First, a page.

Ali Smith – Winter

Like so much of Ali Smith’s books, Winter is a light, joyful and highly readable exploration of the reality of ideas, in this case the complexities of truth.

It centres on Art and his mother Sophie and Aunt, Iris. Art’s relationship with his girlfriend Charlotte has broken down, and she is sending fake tweets from his account (he is a known nature writer). He was going to take Charlotte home to meet his Mum – an elderly and previously successful no-nonsense business woman – for Christmas. Wanting to take someone he pays Lux, who he meets at a bus stop, to pretend to be Charlotte.

They visit, and finding Sophie unwell – she has being seeing a disembodied head floating around her and is losing her health – Lux calls for Iris, her sister. Iris and Sophie haven’t spoken for 20 years, in part because Iris was an antinuclear activist and idealist, Sophie a realist.

Thrown together thus, all manner of truths begin to be nudged out, primarily by Lux who is open, honest and warm. She gives up the pretence of being Charlotte (in a brilliant scene) and gradually the family – Art, Sophie and Iris – tease through their relationships.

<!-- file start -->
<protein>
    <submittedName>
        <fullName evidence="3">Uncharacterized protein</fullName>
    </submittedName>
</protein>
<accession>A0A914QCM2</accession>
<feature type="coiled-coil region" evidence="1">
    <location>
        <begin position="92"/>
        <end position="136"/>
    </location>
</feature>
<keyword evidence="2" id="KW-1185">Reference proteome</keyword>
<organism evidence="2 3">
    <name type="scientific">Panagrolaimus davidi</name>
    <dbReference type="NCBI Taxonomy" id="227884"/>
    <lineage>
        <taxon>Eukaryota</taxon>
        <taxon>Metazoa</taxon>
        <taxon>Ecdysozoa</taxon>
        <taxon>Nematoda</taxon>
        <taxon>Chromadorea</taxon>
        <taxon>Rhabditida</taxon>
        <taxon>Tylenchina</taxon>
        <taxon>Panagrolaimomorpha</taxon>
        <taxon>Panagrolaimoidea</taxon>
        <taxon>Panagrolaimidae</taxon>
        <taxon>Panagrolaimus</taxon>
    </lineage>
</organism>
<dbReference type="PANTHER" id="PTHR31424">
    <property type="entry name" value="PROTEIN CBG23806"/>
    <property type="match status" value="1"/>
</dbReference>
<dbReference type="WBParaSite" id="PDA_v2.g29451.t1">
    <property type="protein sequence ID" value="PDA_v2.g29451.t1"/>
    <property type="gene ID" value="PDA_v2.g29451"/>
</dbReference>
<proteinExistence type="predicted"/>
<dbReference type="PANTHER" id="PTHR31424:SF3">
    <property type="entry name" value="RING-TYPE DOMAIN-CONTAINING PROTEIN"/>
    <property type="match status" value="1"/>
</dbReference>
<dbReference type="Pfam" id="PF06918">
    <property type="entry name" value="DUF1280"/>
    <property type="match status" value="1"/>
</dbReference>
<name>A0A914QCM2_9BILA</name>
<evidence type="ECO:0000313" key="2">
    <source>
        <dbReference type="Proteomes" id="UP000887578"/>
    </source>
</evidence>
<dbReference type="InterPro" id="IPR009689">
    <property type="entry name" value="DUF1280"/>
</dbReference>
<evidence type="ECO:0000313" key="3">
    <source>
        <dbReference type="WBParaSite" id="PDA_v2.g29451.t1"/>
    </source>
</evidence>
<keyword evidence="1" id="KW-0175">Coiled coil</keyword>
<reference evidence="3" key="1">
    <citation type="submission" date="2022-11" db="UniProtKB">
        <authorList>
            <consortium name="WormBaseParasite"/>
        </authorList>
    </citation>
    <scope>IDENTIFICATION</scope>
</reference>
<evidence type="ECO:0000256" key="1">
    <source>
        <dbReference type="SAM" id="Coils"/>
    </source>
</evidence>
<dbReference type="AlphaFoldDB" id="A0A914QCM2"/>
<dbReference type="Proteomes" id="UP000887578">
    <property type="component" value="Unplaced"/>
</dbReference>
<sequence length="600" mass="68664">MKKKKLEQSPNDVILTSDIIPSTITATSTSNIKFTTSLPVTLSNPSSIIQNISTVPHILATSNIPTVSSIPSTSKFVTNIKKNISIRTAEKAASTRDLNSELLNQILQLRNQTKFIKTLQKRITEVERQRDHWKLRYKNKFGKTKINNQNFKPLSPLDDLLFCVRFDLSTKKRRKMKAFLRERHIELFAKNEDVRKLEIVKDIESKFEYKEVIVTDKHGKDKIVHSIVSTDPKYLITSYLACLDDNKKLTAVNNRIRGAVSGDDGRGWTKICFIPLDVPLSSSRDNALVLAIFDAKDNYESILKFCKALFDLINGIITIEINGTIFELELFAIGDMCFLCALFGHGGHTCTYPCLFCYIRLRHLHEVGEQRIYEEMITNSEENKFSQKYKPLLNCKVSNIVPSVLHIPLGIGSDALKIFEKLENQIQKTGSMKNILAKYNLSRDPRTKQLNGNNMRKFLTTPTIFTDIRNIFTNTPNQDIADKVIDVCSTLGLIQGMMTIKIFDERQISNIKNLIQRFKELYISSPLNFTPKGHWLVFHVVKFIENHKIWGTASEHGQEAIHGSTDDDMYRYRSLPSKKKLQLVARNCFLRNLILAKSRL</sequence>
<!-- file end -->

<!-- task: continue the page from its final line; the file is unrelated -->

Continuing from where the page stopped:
As much as anything this is a book about truth – what it is, what hides it. Art isn’t bothered about Charlotte stealing his online identity because the one he portrays is equally false. The truth of Iris and Sophie’s history, relationships and lives is talked about too, but what happened is not always clear – they have different versions.

And the role of Lux is intriguing – she is the most likeable character and she brings together the three family members; without her they wouldn’t have been able to talk so well. And they all relate to her – in part because she’s frank and open, but also because they don’t know her like they know one another: people are complex and her honest appearance is just the first layer, she is being truthful and honest as far as we know, but like an onion there will be more inside as you get to know her.

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Elmet – Fiona Mozley

Among the best books I’ve ever read, Elmet is a brilliant novel about land and the countryside, family and loyalty, poverty and class.

It’s narrated by Daniel, the brother of independent Cathy and their Dad, John. They live a lawless life in a wooden hut in Yorkshire, living off the land, foraging, and from what John – a giant and renowned fighter – can earn from staged fights organised by travellers and others for bets. They don’t attend school but get their education from a family friend, Vivian, who teaches them at her home in the nearby village.